Dec 23, 2015 by Sergio Prostak
Ancient Egyptians wrote Calendars of Lucky and Unlucky Days that assigned astronomically influenced prognoses for each day of the year. The best preserved of these calendars is the Cairo Calendar dated to 1244 – 1163 BC (Ramesside Period). According to scientists at the University of Helsinki, this papyrus is the oldest preserved historical document of naked eye observations of a variable star, the eclipsing binary star Algol.
The Egyptian Museum of Cairo purchased this unique hieratic papyrus from an antiquities dealer in 1943. Twenty three years later, Egyptian scientist Abd el-Mohsen Bakir published it as the Cairo Calendar No. 86637.
The document is divided into three sections (Books I, II and III). Its largest part, Book II, consists of 365 passages, one for each day of the 360-day Egyptian year plus five epagomenal days. The passages seem to concern religious feasts, mythological incidents, favorable or adverse days, forecasts, and warnings.
University of Helsinki researchers Lauri Jetsu and Sebastian Porceddu have now performed a statistical analysis of the texts of this document.
“Our statistical analysis leads us to argue that the mythological texts of the Cairo Calendar contain astrophysical information about Algol,” the scientists said.
The analysis revealed that the periods of the variable star Algol (2.85 days) and the Moon (29.6 days) strongly regulate the actions of deities in this calendar.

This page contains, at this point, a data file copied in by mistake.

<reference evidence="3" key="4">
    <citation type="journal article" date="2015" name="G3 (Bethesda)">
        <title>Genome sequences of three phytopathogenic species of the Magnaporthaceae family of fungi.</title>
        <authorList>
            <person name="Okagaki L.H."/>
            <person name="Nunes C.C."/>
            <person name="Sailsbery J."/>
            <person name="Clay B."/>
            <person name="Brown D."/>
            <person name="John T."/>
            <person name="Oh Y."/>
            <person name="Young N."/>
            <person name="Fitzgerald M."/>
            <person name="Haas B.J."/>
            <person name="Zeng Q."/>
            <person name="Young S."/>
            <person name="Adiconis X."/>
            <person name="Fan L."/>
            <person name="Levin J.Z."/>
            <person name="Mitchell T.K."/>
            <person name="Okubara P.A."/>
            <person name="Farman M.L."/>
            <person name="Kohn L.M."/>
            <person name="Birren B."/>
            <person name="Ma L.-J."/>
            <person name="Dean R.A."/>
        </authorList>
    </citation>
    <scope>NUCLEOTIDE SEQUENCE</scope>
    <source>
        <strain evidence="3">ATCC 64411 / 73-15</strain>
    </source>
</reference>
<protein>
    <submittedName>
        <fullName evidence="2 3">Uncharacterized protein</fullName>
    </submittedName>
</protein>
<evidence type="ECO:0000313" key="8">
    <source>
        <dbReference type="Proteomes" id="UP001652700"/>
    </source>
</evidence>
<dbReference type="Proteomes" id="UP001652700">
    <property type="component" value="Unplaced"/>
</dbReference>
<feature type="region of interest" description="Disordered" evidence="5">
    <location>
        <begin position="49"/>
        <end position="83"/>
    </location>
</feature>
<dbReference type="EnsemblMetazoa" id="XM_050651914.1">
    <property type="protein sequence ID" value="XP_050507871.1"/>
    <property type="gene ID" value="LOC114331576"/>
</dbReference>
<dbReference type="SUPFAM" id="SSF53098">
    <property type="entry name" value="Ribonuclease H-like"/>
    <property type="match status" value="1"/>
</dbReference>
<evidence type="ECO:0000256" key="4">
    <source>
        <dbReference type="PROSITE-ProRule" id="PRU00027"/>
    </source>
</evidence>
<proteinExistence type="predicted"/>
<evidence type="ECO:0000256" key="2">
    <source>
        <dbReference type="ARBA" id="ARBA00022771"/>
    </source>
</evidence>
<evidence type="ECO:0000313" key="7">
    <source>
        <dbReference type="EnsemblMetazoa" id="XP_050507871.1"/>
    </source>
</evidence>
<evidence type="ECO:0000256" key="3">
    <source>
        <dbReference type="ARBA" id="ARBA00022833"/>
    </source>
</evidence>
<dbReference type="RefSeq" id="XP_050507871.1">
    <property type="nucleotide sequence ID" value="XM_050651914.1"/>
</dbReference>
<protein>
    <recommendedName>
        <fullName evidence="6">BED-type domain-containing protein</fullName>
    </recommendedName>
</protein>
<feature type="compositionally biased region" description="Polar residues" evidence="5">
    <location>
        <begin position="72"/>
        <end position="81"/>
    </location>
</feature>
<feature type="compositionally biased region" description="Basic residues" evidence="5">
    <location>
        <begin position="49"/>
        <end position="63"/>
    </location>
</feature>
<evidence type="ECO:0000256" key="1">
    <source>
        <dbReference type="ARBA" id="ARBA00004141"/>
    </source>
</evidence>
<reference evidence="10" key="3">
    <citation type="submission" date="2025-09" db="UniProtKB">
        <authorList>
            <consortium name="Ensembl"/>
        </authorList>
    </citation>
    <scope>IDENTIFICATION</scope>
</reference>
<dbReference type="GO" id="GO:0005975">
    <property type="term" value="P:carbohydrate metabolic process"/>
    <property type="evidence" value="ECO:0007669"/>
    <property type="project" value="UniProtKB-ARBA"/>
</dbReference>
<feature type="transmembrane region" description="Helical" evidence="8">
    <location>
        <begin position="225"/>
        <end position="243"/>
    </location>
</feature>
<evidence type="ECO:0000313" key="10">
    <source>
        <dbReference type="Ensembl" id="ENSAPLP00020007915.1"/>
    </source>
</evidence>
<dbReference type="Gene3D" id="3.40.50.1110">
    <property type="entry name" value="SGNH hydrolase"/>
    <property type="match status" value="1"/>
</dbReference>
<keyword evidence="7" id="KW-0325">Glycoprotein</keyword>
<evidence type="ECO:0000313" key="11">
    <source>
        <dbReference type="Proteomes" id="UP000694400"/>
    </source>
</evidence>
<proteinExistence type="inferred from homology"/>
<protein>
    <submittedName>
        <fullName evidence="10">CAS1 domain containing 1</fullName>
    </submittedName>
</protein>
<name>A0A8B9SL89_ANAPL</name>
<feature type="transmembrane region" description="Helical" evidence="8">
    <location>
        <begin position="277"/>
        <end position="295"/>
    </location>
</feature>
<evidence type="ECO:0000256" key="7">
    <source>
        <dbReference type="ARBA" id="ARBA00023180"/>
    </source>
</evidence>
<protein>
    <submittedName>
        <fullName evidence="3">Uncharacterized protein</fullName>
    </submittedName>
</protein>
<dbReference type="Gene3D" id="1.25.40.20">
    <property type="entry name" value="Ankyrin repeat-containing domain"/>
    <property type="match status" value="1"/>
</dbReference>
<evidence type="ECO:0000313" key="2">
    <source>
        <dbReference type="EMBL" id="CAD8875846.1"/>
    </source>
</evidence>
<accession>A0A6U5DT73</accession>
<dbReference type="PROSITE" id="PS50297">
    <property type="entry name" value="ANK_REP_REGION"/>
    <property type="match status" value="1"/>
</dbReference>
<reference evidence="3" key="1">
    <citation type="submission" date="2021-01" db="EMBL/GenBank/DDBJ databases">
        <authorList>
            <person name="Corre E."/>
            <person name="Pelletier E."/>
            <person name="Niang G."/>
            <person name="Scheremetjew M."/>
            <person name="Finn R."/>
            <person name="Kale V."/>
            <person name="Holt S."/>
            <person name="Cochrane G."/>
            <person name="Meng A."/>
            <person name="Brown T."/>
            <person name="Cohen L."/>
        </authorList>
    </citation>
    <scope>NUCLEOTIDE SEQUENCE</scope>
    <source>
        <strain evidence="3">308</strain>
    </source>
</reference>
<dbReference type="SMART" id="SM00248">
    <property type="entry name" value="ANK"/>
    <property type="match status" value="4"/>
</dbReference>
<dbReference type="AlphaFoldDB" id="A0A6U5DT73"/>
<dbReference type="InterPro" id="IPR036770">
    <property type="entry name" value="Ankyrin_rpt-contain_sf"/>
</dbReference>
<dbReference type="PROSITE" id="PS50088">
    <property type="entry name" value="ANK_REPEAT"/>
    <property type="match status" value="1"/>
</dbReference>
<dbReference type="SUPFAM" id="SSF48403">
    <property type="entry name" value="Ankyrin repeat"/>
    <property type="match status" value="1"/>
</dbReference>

“We show that Algol was represented as Horus and thus signified both divinity and kingship,” the researchers said.
“The texts describing the actions of Horus are consistent with the course of events witnessed by any naked eye observer of Algol.”
“The period of the Moon, 29.6 days, has also been discovered in the Cairo Calendar,” they said. “We show that the actions of Seth were connected to this period, which also strongly regulated the times described as lucky for Heaven and for Earth.”
This research, published in the journal PLoS ONE online on December 17, confirms that the brightest phases of Algol and the Moon had particularly positive meanings for the Ancient Egyptians.
It also confirms that the first variable star, as well as its period, were discovered much earlier than previously thought.
“In 1596, Fabricius discovered the first variable star, Mira. Holwarda determined its eleven month period 44 years later. In 1669, Montanari discovered the second variable star, Algol. Goodricke determined the 2.867 days period of Algol in 1783,” Jetsu and Porceddu said.
“All these astronomical discoveries were made with naked eye. Since then, they have become milestones of natural sciences.”
“Our statistical analysis of the Cairo Calendar confirms that all these milestones should be shifted about three millennia backwards in time,” the scientists concluded.
Jetsu L. & Porceddu S. 2015. Shifting Milestones of Natural Sciences: The Ancient Egyptian Discovery of Algol’s Period Confirmed. PLoS ONE 10 (12): e0144140; doi: 10.1371/journal.pone.0144140